If you build it, they will come. But we’re going to need some big-league toboggans.
It isn’t a baseball story set in a cornfield, but the story of Camden Toboggan Company is a classic American tale – and a Maine original. While there may never be a movie version, Kevin Costner would make a great Jack Williams. Camden Toboggan owner, Dave Nazaroff agrees. It was Williams’ idea to restore the historic toboggan run at Camden Snow Bowl, the picturesque ski area in Camden, Maine, just 4.5 miles from Penobscot Bay and the Atlantic Ocean.
First a little backstory. The historic toboggan chute at Snow Bowl, on 1300-foot Ragged Mountain, was originally built in 1936. It underwent its first restoration in the early 1960s, but by 1990 had fallen into disrepair. That’s when local businessman, Jack Williams, hit the snow running with a plan to rebuild the toboggan chute – and something more. From that point forward, Camden, Maine would be the host of the U.S. National Toboggan Championships.
So they built it and, yes, people did come. About a hundred that first year. The next winter, the editor of the Camden Herald and a friend of Dave Nazaroff suggested that Dave run an ad in the paper offering handcrafted toboggans. It was only a minor detail that Dave’s construction company had never built toboggans. The ad ran and the first order came in almost immediately.
“A family called on Wednesday and ordered four toboggans they wanted by Christmas – which was on Saturday,” Dave recalled. “We had to learn how to steam the wood and all that. But by Friday we delivered four slightly wet toboggans. The urethane hadn’t completely dried.”
By the following year’s National Championships, Camden Toboggan Company had sold close to 50 sleds. Fast forward – with an emphasis on bone-rattling, scream-inducing fun – and the annual event draws thousands of racers and revelers. But Camden Toboggan Company, despite occasional outside overtures, continues to hand-produce their one-of-a-kind sleds.
As Dave Nazaroff described it: “There’s a uniqueness to our toboggans because they’re not mass produced. Camden Toboggans are more rugged. And beefier.”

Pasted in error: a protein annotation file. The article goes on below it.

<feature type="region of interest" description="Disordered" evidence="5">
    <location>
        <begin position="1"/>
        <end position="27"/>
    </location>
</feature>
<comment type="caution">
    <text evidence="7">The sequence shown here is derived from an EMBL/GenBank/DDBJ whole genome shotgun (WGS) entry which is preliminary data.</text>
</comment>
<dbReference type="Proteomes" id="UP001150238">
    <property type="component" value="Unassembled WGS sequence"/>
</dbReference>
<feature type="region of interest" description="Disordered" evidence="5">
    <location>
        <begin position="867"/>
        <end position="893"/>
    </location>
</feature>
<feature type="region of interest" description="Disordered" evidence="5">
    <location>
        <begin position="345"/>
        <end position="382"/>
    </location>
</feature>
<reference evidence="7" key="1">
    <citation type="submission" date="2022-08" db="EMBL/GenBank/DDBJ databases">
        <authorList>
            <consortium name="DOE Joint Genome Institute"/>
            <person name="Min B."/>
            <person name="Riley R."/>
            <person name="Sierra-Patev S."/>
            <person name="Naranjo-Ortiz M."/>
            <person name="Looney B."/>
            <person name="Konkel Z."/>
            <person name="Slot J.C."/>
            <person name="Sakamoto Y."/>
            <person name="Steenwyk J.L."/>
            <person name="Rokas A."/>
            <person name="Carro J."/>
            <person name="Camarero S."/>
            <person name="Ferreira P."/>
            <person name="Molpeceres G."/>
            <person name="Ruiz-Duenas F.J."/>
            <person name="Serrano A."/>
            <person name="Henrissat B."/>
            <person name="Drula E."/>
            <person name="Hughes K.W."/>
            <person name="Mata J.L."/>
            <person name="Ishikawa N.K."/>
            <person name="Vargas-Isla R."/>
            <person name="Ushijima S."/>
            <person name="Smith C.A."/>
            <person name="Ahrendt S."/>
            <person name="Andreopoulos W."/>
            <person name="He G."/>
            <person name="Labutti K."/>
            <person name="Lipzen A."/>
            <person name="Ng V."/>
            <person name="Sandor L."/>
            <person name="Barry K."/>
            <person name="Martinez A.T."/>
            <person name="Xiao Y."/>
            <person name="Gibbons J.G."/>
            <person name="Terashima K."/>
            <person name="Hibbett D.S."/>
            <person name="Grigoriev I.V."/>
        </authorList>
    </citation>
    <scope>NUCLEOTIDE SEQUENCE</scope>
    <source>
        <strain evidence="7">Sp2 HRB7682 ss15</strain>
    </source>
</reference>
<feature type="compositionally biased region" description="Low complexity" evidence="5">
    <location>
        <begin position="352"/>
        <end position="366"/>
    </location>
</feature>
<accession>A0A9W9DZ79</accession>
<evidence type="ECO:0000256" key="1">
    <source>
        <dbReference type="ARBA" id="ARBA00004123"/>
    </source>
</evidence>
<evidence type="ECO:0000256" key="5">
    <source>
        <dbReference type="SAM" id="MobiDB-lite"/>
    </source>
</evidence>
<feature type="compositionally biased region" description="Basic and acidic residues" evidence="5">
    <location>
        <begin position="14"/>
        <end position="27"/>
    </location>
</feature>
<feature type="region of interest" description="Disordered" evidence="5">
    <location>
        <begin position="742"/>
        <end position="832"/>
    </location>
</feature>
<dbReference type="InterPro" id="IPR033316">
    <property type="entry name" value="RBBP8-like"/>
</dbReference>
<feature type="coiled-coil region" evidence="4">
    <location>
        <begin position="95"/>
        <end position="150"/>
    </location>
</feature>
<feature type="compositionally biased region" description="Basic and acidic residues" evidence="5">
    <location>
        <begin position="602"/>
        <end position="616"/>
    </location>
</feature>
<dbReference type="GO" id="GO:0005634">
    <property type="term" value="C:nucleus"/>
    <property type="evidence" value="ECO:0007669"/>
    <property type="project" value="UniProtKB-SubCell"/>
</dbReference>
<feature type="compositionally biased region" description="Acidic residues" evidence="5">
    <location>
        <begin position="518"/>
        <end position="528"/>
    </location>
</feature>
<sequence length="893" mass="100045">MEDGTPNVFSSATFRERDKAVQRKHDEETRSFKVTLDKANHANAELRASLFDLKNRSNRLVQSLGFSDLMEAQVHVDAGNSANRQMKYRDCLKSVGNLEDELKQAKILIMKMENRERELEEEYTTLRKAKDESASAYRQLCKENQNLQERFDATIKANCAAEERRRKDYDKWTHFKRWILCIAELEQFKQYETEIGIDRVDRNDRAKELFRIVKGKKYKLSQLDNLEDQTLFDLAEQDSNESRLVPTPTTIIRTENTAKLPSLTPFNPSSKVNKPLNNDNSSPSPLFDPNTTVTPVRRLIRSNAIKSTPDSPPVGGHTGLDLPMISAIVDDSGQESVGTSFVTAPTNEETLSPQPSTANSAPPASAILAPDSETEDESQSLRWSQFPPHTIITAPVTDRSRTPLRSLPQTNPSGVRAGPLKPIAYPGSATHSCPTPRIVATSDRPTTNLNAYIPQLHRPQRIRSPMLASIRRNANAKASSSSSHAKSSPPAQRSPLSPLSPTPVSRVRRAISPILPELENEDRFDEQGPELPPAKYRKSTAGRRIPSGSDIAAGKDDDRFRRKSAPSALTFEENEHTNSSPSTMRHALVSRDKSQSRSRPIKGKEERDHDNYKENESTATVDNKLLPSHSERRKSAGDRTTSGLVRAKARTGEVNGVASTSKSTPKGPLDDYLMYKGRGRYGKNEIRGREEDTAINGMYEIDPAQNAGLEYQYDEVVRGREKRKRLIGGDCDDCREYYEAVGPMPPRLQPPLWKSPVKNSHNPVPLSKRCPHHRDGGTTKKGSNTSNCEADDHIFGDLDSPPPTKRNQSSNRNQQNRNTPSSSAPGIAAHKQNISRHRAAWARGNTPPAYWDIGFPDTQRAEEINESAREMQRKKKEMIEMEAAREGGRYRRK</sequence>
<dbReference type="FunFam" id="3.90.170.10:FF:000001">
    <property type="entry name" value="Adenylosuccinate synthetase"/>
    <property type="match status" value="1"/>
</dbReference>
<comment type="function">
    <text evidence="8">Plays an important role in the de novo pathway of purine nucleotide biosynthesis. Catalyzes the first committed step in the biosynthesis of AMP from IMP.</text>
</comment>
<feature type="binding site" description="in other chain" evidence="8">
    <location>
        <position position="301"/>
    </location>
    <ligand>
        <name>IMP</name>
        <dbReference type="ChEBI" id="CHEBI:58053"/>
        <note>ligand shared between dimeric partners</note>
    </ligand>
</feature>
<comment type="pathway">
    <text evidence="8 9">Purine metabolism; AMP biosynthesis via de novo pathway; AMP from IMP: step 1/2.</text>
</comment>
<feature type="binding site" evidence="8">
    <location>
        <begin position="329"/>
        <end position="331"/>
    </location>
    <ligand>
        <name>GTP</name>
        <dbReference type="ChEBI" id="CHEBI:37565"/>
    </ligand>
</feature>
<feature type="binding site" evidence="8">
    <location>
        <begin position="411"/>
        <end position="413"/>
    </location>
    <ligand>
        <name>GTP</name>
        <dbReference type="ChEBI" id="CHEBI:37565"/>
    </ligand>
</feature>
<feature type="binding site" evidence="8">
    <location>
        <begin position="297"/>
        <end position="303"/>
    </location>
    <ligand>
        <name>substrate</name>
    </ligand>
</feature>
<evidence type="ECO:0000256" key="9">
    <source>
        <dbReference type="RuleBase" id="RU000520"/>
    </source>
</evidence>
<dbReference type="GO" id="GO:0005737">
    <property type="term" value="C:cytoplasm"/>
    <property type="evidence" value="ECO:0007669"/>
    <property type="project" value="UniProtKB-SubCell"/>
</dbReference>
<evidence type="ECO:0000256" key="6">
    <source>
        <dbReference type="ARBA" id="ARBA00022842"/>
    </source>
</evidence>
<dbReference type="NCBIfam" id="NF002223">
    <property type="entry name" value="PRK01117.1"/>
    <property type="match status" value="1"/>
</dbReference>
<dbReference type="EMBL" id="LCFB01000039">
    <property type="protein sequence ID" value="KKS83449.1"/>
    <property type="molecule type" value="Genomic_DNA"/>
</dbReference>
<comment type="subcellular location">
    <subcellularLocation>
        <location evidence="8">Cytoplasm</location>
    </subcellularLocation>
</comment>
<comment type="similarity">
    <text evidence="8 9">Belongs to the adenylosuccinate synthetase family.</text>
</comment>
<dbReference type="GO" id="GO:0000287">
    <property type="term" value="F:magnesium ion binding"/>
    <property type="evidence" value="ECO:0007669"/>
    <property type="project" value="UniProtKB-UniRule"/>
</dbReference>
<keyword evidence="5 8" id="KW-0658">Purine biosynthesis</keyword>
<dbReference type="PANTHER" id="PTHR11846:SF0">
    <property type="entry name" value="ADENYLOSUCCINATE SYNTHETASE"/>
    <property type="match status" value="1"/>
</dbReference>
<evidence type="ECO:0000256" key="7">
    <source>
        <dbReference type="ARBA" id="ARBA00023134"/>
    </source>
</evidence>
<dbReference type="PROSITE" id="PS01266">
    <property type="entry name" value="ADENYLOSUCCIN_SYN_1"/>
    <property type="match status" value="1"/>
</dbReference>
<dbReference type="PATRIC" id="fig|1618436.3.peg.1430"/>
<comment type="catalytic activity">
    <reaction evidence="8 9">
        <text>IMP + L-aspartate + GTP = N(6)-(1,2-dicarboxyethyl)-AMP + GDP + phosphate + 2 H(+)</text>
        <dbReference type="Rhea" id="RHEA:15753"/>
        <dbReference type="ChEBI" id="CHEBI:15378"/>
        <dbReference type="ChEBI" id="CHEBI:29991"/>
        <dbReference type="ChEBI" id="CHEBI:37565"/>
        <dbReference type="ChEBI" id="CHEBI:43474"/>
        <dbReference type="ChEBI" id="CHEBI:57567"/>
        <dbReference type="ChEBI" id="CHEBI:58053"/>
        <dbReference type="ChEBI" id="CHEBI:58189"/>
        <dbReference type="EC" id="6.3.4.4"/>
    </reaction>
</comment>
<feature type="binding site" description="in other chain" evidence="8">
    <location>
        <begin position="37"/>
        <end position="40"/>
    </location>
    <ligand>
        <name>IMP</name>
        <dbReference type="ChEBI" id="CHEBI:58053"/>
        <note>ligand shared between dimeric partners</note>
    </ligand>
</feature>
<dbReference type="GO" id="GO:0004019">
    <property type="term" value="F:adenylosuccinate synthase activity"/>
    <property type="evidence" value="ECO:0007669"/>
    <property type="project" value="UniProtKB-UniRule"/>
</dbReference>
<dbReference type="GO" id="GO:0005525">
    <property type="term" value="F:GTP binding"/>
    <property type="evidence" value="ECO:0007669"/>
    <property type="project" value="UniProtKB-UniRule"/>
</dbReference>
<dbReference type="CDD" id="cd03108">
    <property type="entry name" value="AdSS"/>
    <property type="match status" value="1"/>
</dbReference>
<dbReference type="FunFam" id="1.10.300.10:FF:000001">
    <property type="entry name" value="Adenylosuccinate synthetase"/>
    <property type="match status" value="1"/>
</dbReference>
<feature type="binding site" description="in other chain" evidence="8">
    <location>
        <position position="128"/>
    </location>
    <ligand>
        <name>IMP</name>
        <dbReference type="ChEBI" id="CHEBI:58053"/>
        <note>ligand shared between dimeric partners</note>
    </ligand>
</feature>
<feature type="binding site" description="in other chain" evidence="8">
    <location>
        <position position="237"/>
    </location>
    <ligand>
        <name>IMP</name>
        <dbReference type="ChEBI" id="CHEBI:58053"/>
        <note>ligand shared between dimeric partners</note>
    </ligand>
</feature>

In other words, better made. Taking a bow for that would be the other Dave – Reed. Of course, he’d never actually do that. The last thing Dave Reed wants to do is call attention to himself. But with a beard that’s threatening to become its own state forest, he’s pretty hard to miss.
Also hard to miss is the quality, craftsmanship and aesthetic beauty of these sleds. “That’s the other thing about Camden Toboggans,” Dave Nazaroff offered. “We couldn’t possibly mass produce them. Because Dave Reed builds each one."
Dave Reed is a man of abundant skill and dedication, but generally few words. Asked what inspires him to get up in the morning and go into the shop, his answer cuts to the chase as quickly as his toboggans run the chute. “Well, I’m the only one who makes ‘em. So I better go in.”
Toboggan fans in Maine and across America are happy he does – from the “Tampa Bay Tobogganeers” team that comes up from Florida to the curious lady in California who called to order a Dave Reed original. When Dave Nazaroff asked about the little issue of needing snow to truly enjoy the experience, she quickly clarified: “I’m going to hang it on my wall.”
There is definitely that – the heirloom quality of Camden Toboggans. Using native ash wood and the best Maine-based materials, Camden Toboggans are built to last generations. As family heirlooms go, however, these can travel 150 yards in the Snow Bowl chute in nine seconds. Not many armoires or chests-of-drawers can do that.
And just for fun, let’s say Hollywood did come calling someday. Is there an actor Dave Nazaroff would suggest for the role of Dave Reed? “I don’t know,” he said. “But it would take a lot of makeup.”
When the sun rises over the ocean to light the scene for this year’s National Championships, someone’s sure to ask, “Is this heaven?” At which point we cut to Dave Reed who answers, “Nah. Maine.”
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